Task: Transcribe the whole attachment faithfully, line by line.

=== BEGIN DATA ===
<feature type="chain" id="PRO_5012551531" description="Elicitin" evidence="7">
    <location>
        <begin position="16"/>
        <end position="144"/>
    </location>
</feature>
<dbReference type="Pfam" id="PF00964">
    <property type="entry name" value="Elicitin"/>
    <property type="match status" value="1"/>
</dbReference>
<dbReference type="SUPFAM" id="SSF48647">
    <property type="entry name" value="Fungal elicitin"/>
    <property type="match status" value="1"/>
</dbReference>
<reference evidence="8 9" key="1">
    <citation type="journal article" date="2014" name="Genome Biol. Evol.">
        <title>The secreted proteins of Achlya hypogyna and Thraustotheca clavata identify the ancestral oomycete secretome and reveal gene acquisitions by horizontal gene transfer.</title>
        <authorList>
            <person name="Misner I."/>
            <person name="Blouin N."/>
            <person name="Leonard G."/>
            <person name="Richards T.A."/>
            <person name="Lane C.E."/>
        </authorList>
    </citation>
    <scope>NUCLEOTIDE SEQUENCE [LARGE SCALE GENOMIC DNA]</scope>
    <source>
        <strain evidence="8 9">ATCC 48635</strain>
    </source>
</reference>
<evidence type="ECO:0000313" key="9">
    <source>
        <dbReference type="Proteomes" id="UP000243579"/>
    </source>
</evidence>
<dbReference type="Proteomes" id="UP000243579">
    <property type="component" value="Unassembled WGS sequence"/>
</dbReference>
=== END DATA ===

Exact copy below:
<feature type="chain" id="PRO_5012551531" description="Elicitin" evidence="7">
    <location>
        <begin position="16"/>
        <end position="144"/>
    </location>
</feature>
<dbReference type="Pfam" id="PF00964">
    <property type="entry name" value="Elicitin"/>
    <property type="match status" value="1"/>
</dbReference>
<dbReference type="SUPFAM" id="SSF48647">
    <property type="entry name" value="Fungal elicitin"/>
    <property type="match status" value="1"/>
</dbReference>
<reference evidence="8 9" key="1">
    <citation type="journal article" date="2014" name="Genome Biol. Evol.">
        <title>The secreted proteins of Achlya hypogyna and Thraustotheca clavata identify the ancestral oomycete secretome and reveal gene acquisitions by horizontal gene transfer.</title>
        <authorList>
            <person name="Misner I."/>
            <person name="Blouin N."/>
            <person name="Leonard G."/>
            <person name="Richards T.A."/>
            <person name="Lane C.E."/>
        </authorList>
    </citation>
    <scope>NUCLEOTIDE SEQUENCE [LARGE SCALE GENOMIC DNA]</scope>
    <source>
        <strain evidence="8 9">ATCC 48635</strain>
    </source>
</reference>
<evidence type="ECO:0000313" key="9">
    <source>
        <dbReference type="Proteomes" id="UP000243579"/>
    </source>
</evidence>
<dbReference type="Proteomes" id="UP000243579">
    <property type="component" value="Unassembled WGS sequence"/>
</dbReference>